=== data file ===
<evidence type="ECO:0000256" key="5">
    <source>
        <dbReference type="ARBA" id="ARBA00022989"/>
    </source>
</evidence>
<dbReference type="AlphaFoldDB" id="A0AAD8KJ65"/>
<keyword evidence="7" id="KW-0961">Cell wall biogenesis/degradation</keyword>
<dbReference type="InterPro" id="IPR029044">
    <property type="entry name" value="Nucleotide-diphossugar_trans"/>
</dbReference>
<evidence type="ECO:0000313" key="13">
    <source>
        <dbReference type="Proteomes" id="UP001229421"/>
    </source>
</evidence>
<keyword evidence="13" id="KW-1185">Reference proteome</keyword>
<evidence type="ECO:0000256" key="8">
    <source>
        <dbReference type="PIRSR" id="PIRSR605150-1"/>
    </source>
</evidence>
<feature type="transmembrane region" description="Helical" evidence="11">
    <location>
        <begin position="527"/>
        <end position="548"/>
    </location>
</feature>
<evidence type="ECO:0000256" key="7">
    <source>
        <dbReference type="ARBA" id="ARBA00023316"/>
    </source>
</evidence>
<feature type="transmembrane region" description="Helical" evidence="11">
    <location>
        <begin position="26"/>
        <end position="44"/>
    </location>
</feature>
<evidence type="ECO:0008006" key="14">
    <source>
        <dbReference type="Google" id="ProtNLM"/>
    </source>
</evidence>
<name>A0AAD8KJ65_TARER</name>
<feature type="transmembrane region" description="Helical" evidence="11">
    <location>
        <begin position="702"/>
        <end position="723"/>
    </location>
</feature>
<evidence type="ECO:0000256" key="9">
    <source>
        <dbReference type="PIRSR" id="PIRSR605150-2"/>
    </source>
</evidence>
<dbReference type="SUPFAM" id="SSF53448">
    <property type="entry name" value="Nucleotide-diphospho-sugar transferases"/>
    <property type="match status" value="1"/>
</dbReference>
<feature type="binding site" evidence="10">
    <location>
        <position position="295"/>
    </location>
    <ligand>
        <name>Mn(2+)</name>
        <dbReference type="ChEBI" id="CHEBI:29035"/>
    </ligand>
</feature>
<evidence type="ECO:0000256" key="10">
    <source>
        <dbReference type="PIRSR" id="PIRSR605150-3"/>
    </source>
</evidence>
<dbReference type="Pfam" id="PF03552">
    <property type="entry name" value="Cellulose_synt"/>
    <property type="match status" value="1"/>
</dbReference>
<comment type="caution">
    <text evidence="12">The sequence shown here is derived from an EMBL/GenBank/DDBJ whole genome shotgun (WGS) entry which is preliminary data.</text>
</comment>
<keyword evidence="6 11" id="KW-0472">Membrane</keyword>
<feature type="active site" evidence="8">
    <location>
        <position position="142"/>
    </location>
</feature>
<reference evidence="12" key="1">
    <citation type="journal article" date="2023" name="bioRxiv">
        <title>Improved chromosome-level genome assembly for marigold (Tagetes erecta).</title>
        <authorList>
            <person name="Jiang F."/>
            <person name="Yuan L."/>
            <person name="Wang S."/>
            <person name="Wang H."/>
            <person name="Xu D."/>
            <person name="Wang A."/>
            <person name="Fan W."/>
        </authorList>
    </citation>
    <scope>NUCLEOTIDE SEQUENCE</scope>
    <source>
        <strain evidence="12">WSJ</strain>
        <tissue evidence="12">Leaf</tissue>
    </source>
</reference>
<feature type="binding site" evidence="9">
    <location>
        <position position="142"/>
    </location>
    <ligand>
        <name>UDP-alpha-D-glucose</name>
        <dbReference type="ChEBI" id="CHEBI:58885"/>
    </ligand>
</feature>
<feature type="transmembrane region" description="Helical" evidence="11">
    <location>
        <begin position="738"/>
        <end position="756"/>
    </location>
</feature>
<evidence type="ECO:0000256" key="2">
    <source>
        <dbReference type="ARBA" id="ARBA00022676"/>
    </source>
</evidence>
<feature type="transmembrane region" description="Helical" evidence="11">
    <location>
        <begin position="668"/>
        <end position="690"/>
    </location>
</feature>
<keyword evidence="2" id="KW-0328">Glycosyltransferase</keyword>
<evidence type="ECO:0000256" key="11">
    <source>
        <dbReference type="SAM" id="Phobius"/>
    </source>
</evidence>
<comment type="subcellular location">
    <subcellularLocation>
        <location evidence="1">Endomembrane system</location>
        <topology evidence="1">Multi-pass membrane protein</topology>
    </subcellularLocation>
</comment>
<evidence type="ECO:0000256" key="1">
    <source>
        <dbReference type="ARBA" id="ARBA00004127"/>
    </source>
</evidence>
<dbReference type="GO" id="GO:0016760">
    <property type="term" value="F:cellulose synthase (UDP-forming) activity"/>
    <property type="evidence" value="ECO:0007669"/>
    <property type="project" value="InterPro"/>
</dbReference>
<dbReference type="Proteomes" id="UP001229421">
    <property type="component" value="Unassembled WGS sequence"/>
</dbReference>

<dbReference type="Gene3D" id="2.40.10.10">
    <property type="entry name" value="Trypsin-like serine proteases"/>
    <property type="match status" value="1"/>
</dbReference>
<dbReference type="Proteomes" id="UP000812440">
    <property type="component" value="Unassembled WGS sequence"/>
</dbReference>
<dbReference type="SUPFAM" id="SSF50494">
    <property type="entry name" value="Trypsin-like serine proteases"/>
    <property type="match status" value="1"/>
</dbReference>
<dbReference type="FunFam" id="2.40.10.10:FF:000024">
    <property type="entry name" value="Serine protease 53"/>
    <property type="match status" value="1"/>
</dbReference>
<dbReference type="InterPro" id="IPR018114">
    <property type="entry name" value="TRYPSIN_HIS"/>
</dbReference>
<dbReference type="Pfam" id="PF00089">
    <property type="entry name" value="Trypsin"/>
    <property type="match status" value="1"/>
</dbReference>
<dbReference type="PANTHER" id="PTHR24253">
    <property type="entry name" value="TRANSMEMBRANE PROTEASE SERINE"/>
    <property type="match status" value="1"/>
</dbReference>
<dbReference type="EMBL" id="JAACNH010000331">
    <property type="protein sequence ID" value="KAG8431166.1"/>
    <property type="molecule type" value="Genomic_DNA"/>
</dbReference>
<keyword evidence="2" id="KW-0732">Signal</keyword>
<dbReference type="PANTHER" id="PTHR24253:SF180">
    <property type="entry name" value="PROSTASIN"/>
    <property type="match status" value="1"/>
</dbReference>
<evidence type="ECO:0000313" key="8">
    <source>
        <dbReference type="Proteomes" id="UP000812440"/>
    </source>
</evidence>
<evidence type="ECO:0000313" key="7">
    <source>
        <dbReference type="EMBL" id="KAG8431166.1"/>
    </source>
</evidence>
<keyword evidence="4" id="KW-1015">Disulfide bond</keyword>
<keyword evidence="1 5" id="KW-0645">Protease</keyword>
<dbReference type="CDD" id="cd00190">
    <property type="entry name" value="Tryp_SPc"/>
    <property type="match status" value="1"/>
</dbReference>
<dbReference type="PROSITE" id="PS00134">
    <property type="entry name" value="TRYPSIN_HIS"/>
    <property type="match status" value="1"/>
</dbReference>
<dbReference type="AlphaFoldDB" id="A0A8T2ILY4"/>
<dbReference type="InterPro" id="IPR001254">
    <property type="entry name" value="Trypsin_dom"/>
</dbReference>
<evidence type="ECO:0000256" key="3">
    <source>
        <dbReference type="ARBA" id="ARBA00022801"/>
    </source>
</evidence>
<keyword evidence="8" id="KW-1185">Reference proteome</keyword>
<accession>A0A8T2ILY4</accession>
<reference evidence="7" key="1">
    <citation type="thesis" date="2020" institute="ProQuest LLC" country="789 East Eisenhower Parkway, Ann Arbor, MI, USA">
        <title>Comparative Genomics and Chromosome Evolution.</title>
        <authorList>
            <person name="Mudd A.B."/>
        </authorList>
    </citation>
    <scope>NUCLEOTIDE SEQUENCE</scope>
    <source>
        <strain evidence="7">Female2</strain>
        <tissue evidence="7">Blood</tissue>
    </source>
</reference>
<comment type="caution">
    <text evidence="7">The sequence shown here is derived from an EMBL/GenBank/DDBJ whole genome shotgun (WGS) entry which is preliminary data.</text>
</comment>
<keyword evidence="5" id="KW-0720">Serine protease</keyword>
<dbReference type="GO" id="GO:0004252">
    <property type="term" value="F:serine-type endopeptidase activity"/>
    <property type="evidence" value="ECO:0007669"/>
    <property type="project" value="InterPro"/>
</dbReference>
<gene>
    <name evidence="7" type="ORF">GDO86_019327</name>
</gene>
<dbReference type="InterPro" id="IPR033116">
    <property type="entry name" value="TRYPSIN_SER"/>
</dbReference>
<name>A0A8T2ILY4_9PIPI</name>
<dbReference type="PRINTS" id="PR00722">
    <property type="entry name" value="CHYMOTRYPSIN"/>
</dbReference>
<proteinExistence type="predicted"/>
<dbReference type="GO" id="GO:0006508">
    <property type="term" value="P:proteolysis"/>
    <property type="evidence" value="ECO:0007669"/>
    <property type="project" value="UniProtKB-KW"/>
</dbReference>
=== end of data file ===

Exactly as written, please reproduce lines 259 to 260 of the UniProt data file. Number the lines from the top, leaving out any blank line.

    <property type="project" value="UniProtKB-KW"/>
</dbReference>